What would you understand out of the following Sanskrit sentences?


I am trying to figure out how to best translate one of my projects into Sanskrit. What would you understand if I were to tell you any of the following?

१ तर्कयुक्तयो वेदमीमांसायां तद्विनियोगश्च ।
२ कार्यविषयान्विक्षिकी वेदमीमांसायां तद्विनियोगश्च ।
३ कार्यविषययुक्तिर्वेदमीमांसायां तद्विनियोगश्च ।


४ कार्यविषयकर्ममीमांसोपकारकाः न्यायाः वेदनिर्णयार्थं तद्विनियोगश्च । (adapted from a suggestion by Sudipta Munsi)

५ कार्यार्थविषये युक्तिन्यायाः वेदमीमांसायां तद्विनियोगश्च ।
६ कर्त्तव्यविषयान्विक्षिकी वेदमीमांसायां तद्विनियोगश्च । (adapted from a suggestion by Robert Zydenbos)
३ कर्त्तव्यविषययुक्तिर्वेदमीमांसायां च तद्विनियोग: । (adapted from a suggestion by Robert Zydenbos)

Many thanks for your help!




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10 thoughts on “What would you understand out of the following Sanskrit sentences?

  1. 1. The logical analysis of the Vedas and its higher level yoga.
    2. Inquiry into the working area of the analysis of the Vedas and its higher level yoga.
    3. Logic of the working area of the analysis of the the Vedas and its higher level yoga.
    (I think…!)

  2. 1. The logic used in the investigation of the Vedas and the impediments therein.
    2. The scope of work and logical philosophy in the investigation of the Vedas and the applications thereof.
    3. The scope of work in connetion with the investigation of the Vedas and its application as well.

    • Many thanks for taking the time to help. May I ask you what made you think that viniyoga in 1. meant “impediments”? Further, I was using कार्य in the sense of ‘duty’, but I see that readers are understanding it as ‘work’. Any suggestions about how to specify it?

      • There are multiple meanings to the word viniyog. I looked for the one that made some sense. Actually none of the words seemed to make sense so I chose the one least problematic to me.

      • I suspect that the problem lies in that Sanskrit is not a dead language, but one that is still actively used and therefore not really ‘dead’ (even if there are no true mother-tongue speakers, it has a life of its own, just like Latin in western Europe until approximately 150 years ago. One German scholar of medieval Latin aptly called later Latin not anybody’s ‘mother tongue’ but ‘father tongue’).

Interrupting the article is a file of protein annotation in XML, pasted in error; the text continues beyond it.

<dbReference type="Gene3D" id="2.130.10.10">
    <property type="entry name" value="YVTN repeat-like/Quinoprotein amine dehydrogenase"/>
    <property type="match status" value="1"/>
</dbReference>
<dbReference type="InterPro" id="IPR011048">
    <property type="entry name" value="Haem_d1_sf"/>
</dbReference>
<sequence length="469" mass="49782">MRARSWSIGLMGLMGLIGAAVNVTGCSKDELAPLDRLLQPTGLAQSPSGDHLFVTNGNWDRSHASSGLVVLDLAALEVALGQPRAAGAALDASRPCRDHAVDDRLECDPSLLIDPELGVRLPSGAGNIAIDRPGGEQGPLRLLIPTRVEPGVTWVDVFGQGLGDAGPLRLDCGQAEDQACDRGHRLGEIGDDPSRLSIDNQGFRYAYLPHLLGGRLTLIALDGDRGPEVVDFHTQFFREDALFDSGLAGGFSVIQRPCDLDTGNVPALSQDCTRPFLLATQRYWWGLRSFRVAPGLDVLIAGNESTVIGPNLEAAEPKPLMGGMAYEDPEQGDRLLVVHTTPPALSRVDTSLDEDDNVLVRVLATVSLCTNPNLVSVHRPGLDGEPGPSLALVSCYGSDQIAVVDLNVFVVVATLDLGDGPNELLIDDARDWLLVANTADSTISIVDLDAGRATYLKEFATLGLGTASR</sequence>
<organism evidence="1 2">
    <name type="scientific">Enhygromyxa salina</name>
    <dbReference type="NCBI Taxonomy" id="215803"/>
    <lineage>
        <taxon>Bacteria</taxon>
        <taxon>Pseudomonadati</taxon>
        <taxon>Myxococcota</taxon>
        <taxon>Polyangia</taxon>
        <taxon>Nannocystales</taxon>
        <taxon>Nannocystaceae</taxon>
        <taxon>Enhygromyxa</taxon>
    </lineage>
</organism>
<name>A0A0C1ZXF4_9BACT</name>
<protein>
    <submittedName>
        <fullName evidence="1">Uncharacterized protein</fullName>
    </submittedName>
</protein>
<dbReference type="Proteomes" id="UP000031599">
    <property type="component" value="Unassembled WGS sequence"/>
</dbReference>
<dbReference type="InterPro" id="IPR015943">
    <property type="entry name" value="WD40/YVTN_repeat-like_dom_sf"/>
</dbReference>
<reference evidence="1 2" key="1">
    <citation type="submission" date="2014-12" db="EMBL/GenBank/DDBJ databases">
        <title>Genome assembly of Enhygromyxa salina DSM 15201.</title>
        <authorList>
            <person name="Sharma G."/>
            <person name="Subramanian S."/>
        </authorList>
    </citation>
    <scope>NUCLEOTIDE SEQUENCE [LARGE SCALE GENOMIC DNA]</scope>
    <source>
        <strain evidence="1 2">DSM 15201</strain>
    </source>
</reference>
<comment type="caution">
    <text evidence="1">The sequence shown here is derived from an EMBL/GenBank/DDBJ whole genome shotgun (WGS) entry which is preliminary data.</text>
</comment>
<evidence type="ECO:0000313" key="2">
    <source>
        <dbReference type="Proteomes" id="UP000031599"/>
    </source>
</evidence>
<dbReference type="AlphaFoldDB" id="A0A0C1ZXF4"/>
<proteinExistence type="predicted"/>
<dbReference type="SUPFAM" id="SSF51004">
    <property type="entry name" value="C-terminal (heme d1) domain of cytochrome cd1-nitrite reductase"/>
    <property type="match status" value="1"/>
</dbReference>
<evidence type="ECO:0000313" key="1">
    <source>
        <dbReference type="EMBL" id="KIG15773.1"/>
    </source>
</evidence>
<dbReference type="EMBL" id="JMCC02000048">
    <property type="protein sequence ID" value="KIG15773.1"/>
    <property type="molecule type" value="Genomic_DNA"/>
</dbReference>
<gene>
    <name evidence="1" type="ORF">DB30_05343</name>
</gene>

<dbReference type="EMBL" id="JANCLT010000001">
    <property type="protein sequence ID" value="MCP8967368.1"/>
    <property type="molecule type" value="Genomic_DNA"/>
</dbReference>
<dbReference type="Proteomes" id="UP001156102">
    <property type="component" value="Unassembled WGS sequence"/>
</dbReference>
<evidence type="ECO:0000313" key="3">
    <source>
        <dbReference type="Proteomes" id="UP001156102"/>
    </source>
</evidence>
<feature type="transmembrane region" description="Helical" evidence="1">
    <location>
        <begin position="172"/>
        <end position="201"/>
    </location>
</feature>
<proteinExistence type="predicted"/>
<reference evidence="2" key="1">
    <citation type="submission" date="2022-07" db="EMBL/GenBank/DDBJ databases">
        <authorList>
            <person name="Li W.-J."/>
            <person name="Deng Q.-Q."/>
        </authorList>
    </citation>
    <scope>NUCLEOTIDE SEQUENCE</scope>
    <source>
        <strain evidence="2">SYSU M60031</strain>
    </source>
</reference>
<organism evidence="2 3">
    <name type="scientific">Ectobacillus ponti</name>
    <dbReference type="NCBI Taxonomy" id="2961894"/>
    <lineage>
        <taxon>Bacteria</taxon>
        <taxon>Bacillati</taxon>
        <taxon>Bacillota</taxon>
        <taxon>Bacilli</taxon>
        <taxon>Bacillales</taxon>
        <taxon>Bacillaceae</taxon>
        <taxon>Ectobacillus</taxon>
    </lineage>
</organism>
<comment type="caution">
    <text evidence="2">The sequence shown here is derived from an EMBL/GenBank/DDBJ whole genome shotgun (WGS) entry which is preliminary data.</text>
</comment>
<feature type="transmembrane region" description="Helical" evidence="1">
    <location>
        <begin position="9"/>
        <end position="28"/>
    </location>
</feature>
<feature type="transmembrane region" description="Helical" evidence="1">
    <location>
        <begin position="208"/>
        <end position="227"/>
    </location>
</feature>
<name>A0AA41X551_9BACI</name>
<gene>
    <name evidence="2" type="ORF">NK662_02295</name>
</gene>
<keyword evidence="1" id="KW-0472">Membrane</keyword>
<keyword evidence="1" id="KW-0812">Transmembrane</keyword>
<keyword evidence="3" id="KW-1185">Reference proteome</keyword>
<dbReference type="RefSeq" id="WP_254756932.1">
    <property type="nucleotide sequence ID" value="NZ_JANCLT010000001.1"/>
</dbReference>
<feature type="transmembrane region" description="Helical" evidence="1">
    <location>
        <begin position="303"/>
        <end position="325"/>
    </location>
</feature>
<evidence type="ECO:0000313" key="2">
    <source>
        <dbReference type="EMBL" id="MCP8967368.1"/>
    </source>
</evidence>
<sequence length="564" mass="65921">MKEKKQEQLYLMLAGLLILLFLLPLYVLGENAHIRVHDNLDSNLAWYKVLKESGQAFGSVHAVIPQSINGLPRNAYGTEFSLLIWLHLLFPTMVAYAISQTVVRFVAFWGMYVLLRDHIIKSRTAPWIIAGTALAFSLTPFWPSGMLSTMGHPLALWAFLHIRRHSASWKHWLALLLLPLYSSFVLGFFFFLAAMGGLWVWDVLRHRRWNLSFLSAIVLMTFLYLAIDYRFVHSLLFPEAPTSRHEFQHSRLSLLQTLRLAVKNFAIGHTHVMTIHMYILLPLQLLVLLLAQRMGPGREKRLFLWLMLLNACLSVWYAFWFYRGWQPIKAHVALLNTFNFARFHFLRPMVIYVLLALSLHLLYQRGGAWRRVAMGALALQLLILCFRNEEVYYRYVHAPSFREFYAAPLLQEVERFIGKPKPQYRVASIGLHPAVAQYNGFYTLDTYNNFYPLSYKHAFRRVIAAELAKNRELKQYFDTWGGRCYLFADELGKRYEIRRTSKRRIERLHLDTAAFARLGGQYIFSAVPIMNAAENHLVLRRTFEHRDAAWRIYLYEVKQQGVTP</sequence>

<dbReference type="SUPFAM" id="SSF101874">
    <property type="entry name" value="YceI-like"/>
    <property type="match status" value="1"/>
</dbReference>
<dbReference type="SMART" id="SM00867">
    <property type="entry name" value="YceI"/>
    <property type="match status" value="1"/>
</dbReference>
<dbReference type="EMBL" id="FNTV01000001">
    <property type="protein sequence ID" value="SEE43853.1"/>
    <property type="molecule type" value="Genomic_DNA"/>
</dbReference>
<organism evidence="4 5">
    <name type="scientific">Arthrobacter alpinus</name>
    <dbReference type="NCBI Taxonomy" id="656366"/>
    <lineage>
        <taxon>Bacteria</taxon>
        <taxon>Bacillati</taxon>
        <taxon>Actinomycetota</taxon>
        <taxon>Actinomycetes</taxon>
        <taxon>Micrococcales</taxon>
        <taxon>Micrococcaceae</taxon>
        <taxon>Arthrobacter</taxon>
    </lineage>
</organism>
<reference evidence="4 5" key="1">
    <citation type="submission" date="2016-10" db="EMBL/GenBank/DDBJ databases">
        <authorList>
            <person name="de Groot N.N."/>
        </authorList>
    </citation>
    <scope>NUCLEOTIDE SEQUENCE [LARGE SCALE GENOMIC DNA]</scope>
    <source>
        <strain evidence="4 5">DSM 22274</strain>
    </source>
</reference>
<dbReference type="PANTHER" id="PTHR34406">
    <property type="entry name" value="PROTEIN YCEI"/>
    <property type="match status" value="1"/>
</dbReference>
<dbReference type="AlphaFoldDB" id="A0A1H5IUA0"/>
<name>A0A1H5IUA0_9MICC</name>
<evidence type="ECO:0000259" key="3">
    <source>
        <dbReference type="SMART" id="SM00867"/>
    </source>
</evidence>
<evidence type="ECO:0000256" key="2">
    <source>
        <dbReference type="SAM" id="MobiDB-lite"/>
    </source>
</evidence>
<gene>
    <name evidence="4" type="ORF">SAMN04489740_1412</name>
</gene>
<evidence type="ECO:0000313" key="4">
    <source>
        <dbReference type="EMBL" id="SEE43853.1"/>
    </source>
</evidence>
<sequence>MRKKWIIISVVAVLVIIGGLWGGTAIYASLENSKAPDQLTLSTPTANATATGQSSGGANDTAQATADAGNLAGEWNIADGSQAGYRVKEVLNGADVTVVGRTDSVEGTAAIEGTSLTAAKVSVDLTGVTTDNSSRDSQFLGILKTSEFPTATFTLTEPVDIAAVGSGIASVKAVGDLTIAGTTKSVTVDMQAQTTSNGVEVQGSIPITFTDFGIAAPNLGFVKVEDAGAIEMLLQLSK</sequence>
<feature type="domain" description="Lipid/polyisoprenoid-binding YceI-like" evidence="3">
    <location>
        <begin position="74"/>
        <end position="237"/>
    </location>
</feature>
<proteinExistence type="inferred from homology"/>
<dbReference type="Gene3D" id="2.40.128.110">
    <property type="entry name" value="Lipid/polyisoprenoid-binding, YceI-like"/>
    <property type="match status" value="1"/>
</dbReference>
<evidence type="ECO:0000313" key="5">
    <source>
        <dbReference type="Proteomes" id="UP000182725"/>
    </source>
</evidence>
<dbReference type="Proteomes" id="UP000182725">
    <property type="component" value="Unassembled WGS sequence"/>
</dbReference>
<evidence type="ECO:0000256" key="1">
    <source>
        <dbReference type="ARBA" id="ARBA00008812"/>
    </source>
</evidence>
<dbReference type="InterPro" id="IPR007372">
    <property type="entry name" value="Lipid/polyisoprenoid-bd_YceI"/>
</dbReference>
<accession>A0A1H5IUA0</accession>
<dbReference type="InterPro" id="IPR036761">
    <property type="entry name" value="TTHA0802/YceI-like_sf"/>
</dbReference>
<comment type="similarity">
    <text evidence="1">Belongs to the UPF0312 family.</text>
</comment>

This means that Sanskrit never stopped evolving and in the process is strongly influenced by modern Indian languages. One Indian colleague ironically said that there is no such thing as ‘modern Sanskrit’: according to her, there is ‘Andhra Sanskrit’, ‘Bengal Sanskrit’, ‘Karnataka Sanskrit’, etc. etc. In practice this poses hardly any difficulties (just as there are British, Canadian, American, Australian etc. varieties of English, which are mutually intelligible).

        Now, to return to the question of how to translate ‘duty’: one should look for the Sanskritic word which in today’s modern languages has that meaning, and that is कर्तव्य. In my reading and conversing in contemporary Sanskrit (almost entirely in Karnataka, I must admit, but also and especially with persons from elsewhere, with whom I could not speak in Kannada or a European language), कर्तव्य was thus used. Etymologically, कार्य and कर्तव्य mean the same (‘that which is to be done’), but in the course of time a semantic differentiation took place. This is clearly seen e.g. in Bengali, where kārya became kāja and means ‘work’.

        I agree with ks’s remark that विनियोग can mean different things, and therefore it is not quite clear what you intended to convey.

        Perhaps we can do it the other way round: you tell us what you want to say, and we readers propose Sanskrit equivalents?

        • Many thanks for this reply. I did not start from the English form because I wanted to test my Sanskrit title and check whether it could be misunderstood and how much. The English title is also somewhat scary: “Reasoning Tools for Deontic Logic and Applications to Indian Sacred Texts” and vague (“Indian Sacred Texts” can be safely translated back with वेद:).

          • I am not so sure whether we can use ‘वेद’ for ‘sacred texts’, since the वेद is a rather limited subset of the broad category of texts which we can call ‘Indian sacred texts’. The common term for ‘canon’ is ‘आगम’, and ‘canonical texts’ would therefore be ‘आगमग्रन्थाः’.

            “कर्तव्यसंबद्धस्तर्क आगमग्रन्थविषयकास्तस्य प्रयोगाश्च”?
            “कर्तव्यसंबन्धी तर्क आगमग्रन्थविषयकास्तस्य प्रयोगाश्च”?